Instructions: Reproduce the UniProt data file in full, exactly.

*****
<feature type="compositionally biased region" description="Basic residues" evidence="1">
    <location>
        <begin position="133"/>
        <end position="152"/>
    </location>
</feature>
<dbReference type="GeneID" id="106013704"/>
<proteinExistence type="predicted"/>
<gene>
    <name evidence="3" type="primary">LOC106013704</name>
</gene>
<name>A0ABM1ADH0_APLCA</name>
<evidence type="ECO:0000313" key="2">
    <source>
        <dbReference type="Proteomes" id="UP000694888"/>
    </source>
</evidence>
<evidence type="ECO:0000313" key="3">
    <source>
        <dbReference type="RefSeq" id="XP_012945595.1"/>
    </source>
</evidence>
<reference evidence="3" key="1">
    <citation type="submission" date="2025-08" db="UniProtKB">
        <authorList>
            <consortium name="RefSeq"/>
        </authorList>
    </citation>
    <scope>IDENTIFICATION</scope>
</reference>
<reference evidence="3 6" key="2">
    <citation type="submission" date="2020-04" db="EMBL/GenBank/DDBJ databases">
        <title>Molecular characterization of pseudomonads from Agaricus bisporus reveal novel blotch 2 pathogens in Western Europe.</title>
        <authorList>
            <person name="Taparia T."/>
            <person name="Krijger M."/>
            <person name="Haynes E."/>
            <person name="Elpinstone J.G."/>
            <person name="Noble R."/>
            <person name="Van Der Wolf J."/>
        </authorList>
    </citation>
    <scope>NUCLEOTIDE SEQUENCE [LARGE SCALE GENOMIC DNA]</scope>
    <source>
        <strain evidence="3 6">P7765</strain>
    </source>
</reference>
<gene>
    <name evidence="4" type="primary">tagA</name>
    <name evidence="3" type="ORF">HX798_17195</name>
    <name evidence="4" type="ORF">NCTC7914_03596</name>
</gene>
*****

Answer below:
<feature type="compositionally biased region" description="Basic residues" evidence="1">
    <location>
        <begin position="133"/>
        <end position="152"/>
    </location>
</feature>
<dbReference type="GeneID" id="106013704"/>
<proteinExistence type="predicted"/>
<gene>
    <name evidence="3" type="primary">LOC106013704</name>
</gene>
<name>A0ABM1ADH0_APLCA</name>
<evidence type="ECO:0000313" key="2">
    <source>
        <dbReference type="Proteomes" id="UP000694888"/>
    </source>
</evidence>
<evidence type="ECO:0000313" key="3">
    <source>
        <dbReference type="RefSeq" id="XP_012945595.1"/>
    </source>
</evidence>
<reference evidence="3" key="1">
    <citation type="submission" date="2025-08" db="UniProtKB">
        <authorList>
            <consortium name="RefSeq"/>
        </authorList>
    </citation>
    <scope>IDENTIFICATION</scope>
</reference>
<reference evidence="3 6" key="2">
    <citation type="submission" date="2020-04" db="EMBL/GenBank/DDBJ databases">
        <title>Molecular characterization of pseudomonads from Agaricus bisporus reveal novel blotch 2 pathogens in Western Europe.</title>
        <authorList>
            <person name="Taparia T."/>
            <person name="Krijger M."/>
            <person name="Haynes E."/>
            <person name="Elpinstone J.G."/>
            <person name="Noble R."/>
            <person name="Van Der Wolf J."/>
        </authorList>
    </citation>
    <scope>NUCLEOTIDE SEQUENCE [LARGE SCALE GENOMIC DNA]</scope>
    <source>
        <strain evidence="3 6">P7765</strain>
    </source>
</reference>
<gene>
    <name evidence="4" type="primary">tagA</name>
    <name evidence="3" type="ORF">HX798_17195</name>
    <name evidence="4" type="ORF">NCTC7914_03596</name>
</gene>